Fresno County Board of Supervisors working to help families with pandemic relief funds

FRESNO, Calif. (KFSN) -- The Fresno County Board of Supervisors says they're working to help families who truly need it as they face criticism that they aren't spending federal pandemic relief funds fast enough.

The move comes after a state assemblyman showed up to a board meeting again with more criticism for supervisors.

But in an awkward moment -- he was late to the meeting -- and told to wait to make his comment.

State Assemblyman Joaquin Arambula stood up at the podium Tuesday and told the Board of Supervisors, "I would like to submit my public comment."

Chairman Buddy Mendes replied, "For item 6?"

Arambula continued, "It's for item 1. I would like to submit it."

"No, go sit down,"said Mendes.

Arambula had to wait after showing up to the meeting half an hour late and missing the chance to comment on an agenda item that had long passed.

But while he waited -- Supervisor Brian Pacheco surprised many colleagues and community advocates when he asked other supervisors to consider giving federal pandemic funds to both minority and female-owned businesses and families who work in essential jobs and need help with rent or mortgage payments.

Fresno County Supervisor Brian Pacheco said, "I'm trying to provide that safety net that the county is known for to help those people."

Pacheco proposed working along Centro La Familia on a housing retention program that specifically serves ag workers. $1 million in funding would be spread across all five supervisorial districts.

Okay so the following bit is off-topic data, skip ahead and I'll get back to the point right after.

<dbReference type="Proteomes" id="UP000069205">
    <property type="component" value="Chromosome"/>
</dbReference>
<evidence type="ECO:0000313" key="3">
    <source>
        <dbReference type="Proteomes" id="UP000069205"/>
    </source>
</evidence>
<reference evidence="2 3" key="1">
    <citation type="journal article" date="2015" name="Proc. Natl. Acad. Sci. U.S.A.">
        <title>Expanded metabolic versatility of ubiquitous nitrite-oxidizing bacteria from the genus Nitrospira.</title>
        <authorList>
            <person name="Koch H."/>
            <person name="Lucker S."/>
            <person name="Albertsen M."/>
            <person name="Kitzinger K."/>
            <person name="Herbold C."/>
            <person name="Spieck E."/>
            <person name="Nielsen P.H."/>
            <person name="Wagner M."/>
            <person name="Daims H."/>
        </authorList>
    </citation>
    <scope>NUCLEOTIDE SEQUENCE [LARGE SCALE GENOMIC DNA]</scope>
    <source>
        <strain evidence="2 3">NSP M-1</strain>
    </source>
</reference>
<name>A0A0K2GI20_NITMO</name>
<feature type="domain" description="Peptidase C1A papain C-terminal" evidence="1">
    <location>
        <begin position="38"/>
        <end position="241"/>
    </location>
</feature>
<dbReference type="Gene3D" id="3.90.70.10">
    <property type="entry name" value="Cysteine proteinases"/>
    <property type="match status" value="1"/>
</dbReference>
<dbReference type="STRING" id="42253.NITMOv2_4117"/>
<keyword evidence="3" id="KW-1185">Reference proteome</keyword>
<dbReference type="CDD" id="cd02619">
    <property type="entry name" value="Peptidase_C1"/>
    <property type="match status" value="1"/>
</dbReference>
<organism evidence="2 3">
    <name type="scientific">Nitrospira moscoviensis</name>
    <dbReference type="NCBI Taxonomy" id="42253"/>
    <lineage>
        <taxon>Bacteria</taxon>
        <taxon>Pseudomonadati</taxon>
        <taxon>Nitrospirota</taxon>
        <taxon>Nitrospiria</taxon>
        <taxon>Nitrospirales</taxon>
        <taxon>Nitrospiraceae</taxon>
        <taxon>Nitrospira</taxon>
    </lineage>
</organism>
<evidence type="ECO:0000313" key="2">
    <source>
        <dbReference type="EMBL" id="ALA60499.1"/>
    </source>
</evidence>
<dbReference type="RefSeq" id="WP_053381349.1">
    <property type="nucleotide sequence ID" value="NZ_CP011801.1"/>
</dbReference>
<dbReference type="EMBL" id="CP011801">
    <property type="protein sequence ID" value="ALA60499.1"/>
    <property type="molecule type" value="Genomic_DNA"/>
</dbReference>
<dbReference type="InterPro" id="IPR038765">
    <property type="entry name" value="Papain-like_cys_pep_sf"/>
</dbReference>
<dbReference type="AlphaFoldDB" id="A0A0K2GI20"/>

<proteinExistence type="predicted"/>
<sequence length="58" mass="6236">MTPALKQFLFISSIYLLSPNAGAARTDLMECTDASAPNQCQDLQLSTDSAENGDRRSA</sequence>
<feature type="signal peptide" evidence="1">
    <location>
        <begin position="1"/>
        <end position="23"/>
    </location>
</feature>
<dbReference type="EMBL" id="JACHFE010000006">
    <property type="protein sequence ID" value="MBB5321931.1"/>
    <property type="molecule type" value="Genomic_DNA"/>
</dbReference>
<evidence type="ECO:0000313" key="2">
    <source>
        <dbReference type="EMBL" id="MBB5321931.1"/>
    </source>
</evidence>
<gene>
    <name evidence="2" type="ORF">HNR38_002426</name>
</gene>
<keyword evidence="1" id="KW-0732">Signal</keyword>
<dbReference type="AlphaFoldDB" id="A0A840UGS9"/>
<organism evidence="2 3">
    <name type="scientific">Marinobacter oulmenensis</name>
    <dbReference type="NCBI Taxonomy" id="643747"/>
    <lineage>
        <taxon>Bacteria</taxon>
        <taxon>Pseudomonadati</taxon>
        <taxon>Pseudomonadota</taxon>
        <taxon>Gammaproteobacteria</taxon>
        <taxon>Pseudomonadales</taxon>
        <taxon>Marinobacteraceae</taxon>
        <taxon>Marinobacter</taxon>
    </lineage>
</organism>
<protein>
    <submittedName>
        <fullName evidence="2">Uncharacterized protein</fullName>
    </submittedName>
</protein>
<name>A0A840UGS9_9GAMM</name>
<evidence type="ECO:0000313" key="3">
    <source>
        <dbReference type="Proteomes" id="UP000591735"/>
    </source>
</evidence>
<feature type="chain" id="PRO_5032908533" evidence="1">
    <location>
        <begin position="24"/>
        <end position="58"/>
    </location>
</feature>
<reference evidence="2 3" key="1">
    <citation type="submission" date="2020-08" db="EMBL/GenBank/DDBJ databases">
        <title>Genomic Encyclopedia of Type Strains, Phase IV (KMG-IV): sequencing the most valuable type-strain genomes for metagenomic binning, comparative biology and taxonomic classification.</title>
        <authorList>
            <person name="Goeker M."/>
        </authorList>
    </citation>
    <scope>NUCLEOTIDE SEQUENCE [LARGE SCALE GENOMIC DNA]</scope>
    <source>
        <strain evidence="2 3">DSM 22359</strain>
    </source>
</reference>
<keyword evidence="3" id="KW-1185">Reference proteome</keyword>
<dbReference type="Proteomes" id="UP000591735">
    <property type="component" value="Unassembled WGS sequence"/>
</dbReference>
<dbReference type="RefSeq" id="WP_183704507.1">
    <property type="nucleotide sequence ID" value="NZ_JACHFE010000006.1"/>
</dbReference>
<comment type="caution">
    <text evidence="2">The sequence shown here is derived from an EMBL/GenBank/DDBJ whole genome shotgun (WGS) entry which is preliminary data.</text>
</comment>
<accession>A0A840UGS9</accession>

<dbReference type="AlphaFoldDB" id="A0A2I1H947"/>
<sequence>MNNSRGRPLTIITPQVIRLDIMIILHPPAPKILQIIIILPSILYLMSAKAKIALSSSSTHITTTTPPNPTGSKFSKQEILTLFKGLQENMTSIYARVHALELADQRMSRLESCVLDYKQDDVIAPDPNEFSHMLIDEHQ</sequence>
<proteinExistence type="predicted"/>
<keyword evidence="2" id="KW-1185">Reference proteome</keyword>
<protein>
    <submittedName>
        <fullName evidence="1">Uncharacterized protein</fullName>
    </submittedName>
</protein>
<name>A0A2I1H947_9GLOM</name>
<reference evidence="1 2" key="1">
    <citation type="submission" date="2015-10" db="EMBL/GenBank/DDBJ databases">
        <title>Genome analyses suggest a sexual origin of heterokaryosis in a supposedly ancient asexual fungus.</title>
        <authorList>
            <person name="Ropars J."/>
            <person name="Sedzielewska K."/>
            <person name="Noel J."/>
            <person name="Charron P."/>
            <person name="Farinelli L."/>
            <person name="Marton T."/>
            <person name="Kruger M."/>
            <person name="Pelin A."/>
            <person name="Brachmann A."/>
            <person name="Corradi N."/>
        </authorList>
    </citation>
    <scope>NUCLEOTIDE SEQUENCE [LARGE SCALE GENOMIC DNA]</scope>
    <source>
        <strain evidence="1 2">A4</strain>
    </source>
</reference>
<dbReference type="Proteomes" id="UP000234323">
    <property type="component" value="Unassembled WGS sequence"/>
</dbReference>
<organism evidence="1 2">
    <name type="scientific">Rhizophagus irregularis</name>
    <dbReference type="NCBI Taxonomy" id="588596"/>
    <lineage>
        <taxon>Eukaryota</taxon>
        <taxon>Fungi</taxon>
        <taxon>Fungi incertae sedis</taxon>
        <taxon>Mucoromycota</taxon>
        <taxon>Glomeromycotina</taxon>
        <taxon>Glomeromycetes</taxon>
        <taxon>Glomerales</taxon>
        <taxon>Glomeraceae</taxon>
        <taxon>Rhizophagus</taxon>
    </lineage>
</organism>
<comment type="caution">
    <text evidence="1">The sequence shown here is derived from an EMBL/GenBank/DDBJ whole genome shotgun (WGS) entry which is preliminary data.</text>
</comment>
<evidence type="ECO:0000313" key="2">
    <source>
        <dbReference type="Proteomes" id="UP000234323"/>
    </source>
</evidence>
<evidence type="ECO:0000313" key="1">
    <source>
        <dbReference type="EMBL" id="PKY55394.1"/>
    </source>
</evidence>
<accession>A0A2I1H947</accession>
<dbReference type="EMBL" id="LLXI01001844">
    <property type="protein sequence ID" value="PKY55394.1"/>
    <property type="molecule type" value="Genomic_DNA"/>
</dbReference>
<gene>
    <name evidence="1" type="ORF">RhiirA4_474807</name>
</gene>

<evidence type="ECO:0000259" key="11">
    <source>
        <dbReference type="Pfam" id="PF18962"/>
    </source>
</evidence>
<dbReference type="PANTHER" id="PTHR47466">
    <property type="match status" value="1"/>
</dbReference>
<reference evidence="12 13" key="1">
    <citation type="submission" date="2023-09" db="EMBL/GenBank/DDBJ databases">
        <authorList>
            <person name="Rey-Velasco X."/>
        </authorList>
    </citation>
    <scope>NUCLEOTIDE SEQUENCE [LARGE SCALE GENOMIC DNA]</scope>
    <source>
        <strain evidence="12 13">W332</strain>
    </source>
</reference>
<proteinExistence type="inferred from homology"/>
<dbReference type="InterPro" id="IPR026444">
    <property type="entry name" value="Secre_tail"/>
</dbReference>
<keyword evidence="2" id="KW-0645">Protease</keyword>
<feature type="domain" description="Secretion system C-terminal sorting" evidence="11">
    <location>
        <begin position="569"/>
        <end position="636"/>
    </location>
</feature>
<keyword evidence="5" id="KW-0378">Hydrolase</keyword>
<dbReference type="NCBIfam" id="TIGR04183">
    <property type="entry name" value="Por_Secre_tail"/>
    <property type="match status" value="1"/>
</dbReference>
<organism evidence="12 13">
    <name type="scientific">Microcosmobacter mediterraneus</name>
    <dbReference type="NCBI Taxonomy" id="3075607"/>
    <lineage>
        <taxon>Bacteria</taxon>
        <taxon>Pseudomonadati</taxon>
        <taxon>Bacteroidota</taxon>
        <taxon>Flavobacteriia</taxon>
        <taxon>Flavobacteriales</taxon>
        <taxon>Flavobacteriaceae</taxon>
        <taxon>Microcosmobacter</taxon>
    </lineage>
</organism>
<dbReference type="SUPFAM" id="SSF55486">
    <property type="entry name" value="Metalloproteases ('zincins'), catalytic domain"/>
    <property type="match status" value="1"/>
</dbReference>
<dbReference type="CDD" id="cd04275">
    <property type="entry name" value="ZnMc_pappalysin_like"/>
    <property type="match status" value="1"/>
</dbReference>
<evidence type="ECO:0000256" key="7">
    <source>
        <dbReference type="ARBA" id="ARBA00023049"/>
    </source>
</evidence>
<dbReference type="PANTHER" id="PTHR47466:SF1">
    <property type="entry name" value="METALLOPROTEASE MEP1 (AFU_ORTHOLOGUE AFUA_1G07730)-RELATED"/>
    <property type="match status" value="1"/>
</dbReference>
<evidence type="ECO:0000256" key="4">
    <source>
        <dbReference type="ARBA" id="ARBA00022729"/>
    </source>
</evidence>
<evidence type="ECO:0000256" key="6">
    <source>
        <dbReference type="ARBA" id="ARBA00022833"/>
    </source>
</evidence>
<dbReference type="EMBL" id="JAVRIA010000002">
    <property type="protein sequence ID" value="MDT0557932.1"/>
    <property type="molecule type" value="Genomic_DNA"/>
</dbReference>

Community members who spoke said that with rising COVID-19 rates, the focus still needs to be on mobile and other testing sites that reach those in small rural communities.

Local advocate Reza Nekumanesh said, "You need to let us know that protecting our most vulnerable residents is your top priority. Those working our front lines, working in the fields, packing and shipping."

Another community activist, Leslie Martinez, told the board, "People are still getting COVID and they don't know where they are getting it because they are having a hard time accessing testing. To this day, they aren't sure where to get tested."

The county has nearly $82 million in federal CARES funding with more money on the way. But county leaders are cautious about spending it all now since the pandemic has become more of a marathon than a sprint.

Fresno County has been spending that money slowly, using it to pay for things like delivering hundreds of thousands of masks to farm workers, and adding medical teams to local hospitals.

One bright spot is that the county is now able to exceed the Governor's recommendation of 1,500 COVID tests per day.

Supervisor Pacheco plans to report back to the board in two weeks with more concrete details on how local businesses and families will be helped and who will be eligible.
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